Master's Degree in Planetary Health
The UOC has launched a Joint University Master's Degree in Planetary Health with IS Global and Pompeu Fabra University. It aims to provide graduates with the competencies they need to promote health on a global scale while respecting the limits of the planet's natural systems, by analysing the challenges facing humanity that are linked to the global climate and environmental crisis, designing solutions and their implementation in our societies.
The Master's Degree in Planetary Health is an interdisciplinary and transdisciplinary education programme that seeks to reinforce some of the priorities of the SDG 3 cluster, including harnessing the power of online working and digital methodologies and tools, and fostering collaboration and a systems-based approach.
Living lab focused on ageing
Parc Sanitari Pere Virgili Hospital, Vall d'Hebron Research Institute (VHIR), the Federation of Older Adults of Catalonia (FATEC), with the UOC's eHealth Center and other partners from social services, companies and public administrations have launched a living lab to support older adults. It has been christened the Barcelona Aging coLLaboratory (BALL), and seeks to become a multidisciplinary platform where different institutions can collaborate to develop innovative solutions aimed at active and healthy ageing.
Western Sydney University in Australia and other local partners have launched a programme to improve the prevention of diabetes using new technologies. The pilot project, which focuses on the health of Samoan communities, not only seeks to work on a coordinated basis with other academic and health institutions, but also aims to collaborate with local authorities and leaders to improve the population's commitment and adherence to practices for preventing diabetes.
Towards a healthier campus
Universitas Gadjah Mada in Indonesia has launched a programme aimed at creating a healthier environment and culture on its campus. Known as the Health Promoting University Programme, it is based around eight areas, including promoting physical exercise, zero tolerance of violence, and care for mental health. Among other actions, the programme has contributed to implementing routine health checks to detect non-communicable diseases, and to improving the campus sports infrastructure.
Telehealth to reach everyone
The University of Caldas in Colombia is undertaking two projects to install mobile booths and remote surgeries in rural areas in the department of Caldas, in order to be able to provide all members of the community with health services. The initiative is being carried out with the support of the Colombian Ministry of Science, IPS Universitaria and Telesalud Caldas.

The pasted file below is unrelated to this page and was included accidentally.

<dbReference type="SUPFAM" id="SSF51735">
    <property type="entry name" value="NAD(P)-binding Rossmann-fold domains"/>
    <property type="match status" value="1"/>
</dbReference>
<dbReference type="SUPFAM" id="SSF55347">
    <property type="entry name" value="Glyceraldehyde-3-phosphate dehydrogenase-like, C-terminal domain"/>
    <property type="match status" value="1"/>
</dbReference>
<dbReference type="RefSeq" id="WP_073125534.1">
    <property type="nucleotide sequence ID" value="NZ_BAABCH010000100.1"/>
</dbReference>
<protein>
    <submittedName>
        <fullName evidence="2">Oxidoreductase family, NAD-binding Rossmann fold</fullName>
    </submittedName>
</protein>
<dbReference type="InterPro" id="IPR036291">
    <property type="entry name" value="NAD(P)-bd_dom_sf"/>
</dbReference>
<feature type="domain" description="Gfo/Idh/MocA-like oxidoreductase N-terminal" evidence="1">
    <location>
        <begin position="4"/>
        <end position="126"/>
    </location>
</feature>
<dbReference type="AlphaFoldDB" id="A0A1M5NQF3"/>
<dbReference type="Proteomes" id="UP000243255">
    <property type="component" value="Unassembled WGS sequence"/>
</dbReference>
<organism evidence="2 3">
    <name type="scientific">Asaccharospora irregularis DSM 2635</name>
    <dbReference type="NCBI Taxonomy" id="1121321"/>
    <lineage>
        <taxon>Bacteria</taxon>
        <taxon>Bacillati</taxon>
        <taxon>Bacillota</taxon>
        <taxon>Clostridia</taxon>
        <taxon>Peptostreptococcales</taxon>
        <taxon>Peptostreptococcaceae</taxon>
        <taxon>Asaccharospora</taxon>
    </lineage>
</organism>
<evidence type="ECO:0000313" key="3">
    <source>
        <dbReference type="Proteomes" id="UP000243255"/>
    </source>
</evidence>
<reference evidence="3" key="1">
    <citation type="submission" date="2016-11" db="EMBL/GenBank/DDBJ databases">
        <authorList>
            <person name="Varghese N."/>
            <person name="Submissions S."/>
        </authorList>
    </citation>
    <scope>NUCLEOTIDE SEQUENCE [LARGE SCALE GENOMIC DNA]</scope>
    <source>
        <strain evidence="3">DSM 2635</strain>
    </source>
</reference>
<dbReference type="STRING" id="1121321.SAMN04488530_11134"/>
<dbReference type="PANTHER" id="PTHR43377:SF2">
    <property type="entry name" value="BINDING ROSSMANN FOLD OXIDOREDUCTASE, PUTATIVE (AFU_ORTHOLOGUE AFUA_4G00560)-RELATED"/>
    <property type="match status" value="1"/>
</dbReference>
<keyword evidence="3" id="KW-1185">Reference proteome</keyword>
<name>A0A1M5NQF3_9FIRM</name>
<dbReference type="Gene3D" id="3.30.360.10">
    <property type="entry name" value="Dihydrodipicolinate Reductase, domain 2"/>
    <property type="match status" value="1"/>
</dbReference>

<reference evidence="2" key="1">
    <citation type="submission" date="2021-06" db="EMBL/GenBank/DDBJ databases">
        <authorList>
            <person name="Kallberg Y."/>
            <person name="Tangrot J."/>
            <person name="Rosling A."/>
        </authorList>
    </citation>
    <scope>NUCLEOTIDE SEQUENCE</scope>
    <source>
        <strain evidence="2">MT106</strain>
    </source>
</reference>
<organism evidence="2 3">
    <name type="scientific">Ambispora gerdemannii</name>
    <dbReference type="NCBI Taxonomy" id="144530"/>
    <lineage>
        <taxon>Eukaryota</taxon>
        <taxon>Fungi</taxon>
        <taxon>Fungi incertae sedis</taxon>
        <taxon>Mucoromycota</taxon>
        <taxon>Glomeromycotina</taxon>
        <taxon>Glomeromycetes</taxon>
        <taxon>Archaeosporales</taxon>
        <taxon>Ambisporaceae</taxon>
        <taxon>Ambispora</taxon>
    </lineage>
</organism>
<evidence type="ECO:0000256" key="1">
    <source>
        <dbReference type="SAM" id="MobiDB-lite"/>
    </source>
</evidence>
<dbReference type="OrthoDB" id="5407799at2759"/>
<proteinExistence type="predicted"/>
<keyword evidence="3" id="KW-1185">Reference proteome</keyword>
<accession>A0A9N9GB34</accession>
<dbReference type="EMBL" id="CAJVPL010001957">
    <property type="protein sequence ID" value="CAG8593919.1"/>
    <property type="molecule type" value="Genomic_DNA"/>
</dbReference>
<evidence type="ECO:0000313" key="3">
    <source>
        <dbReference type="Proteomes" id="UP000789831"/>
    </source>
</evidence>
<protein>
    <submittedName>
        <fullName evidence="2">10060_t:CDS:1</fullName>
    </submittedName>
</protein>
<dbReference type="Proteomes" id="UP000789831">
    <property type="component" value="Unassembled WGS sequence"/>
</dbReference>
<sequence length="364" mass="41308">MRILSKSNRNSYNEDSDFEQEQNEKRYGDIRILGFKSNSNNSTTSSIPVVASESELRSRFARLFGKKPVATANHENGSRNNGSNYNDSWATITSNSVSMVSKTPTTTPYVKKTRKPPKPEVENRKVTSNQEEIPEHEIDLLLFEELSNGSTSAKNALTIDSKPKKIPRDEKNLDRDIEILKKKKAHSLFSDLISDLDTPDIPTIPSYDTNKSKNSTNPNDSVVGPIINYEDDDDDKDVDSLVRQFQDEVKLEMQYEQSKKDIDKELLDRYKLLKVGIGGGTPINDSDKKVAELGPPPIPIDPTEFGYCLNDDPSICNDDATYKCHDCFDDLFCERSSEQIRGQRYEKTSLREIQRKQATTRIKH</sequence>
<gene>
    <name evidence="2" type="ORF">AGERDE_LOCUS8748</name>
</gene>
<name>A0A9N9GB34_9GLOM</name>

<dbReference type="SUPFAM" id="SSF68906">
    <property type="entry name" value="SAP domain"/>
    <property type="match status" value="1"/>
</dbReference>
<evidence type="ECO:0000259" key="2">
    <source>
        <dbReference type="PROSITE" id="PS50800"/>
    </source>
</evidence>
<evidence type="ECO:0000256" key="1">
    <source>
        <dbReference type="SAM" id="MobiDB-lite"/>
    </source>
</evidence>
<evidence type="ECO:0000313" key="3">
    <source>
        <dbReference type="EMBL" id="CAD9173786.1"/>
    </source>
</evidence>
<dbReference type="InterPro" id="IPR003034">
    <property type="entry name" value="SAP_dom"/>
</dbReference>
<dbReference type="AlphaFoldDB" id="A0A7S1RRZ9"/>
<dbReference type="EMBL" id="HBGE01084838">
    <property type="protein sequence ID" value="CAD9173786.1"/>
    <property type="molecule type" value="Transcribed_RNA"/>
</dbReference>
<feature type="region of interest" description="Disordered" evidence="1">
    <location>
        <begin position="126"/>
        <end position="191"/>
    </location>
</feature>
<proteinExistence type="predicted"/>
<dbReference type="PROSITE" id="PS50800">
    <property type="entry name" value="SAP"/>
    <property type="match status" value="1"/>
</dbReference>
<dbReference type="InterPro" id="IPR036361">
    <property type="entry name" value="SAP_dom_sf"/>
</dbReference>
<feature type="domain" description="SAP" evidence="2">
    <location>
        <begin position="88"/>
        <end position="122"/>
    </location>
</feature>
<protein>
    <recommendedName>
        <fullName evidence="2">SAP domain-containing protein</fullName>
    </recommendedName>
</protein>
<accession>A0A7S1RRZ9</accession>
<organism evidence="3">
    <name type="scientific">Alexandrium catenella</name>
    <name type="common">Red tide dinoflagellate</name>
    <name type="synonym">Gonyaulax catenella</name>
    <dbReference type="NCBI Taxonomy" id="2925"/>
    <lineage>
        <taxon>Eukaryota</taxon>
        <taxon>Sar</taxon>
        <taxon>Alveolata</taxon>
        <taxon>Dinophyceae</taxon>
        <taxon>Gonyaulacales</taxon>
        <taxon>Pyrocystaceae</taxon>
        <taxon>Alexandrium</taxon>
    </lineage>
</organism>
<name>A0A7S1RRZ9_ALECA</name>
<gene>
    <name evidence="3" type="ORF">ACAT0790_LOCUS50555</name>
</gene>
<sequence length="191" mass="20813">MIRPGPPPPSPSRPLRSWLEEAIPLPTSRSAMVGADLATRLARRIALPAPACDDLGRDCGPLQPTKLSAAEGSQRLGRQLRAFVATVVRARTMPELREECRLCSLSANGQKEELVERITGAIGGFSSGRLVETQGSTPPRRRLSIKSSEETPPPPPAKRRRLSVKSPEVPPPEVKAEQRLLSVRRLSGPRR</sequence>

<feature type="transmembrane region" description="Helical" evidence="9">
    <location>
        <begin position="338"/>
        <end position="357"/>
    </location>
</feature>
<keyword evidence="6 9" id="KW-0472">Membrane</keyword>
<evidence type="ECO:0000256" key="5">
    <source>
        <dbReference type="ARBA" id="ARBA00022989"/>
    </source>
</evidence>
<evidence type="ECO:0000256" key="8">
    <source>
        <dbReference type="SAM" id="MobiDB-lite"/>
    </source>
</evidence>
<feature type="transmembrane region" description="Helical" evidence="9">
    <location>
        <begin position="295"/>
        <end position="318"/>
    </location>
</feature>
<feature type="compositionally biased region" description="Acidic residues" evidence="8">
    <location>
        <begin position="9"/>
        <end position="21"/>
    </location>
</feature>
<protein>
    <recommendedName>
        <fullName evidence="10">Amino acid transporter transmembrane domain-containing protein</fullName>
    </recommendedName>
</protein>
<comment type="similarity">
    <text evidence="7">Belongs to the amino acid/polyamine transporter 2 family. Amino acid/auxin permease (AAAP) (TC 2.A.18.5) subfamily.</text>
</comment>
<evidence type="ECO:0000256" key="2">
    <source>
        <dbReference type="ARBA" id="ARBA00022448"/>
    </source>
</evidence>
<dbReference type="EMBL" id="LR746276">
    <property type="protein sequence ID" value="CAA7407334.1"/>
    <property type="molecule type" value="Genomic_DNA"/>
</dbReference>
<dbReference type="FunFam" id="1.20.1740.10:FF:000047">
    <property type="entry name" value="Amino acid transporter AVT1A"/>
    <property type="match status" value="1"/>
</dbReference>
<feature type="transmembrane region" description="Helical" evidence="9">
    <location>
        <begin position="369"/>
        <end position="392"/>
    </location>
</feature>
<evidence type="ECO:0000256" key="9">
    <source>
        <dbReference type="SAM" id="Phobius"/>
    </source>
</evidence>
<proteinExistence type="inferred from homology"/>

Raising awareness about sustainable development
University College Dublin (UCD) in Ireland has launched SDG Action and Awareness Week with other universities and educational institutions, in order to increase awareness of the importance of the Sustainable Development Goals of the UN's 2030 Agenda. Over a week, students and employees at UCD are receiving training and information from various members of the academic community about the SDGs, and about SDG 3 in particular.
Creating a new generation of leaders
Working with the community has been an important aspect of the work of the members of the SDG 3 cluster over the last few years, but at no other institution has it been as important as at Makerere University in Uganda. There, groups of students from different areas of health work within a community for several weeks to identify health challenges and develop and implement an intervention. The university also has research programmes, including the Centre of Excellence for Sustainable Health, developed with Karolinska Institutet in Sweden, which focuses on local needs in order to make SDG 3 one of the priorities of the next generation of community leaders.
During their get-together, members of the cluster also had the opportunity to visit Barcelona's Sant Pau Art Nouveau Site and to meet international organizations based in Barcelona that are also working on SDG 3.
In the coming months we will continue to share knowledge, learning and more in-depth case studies, both internally and externally in order to foster an interdisciplinary approach to health, to support health and wellness all over the world," concluded Liv Raphael.
We will move forward along the strategic lines that we established in the cluster and updated during these meetings, exchanging information and learning between institutions, working on promotion and communication together and carrying out intersectoral work," added Marta Aymerich. "This is all with a view to higher education advocating a holistic approach to health that promotes equity and well-being all over the world."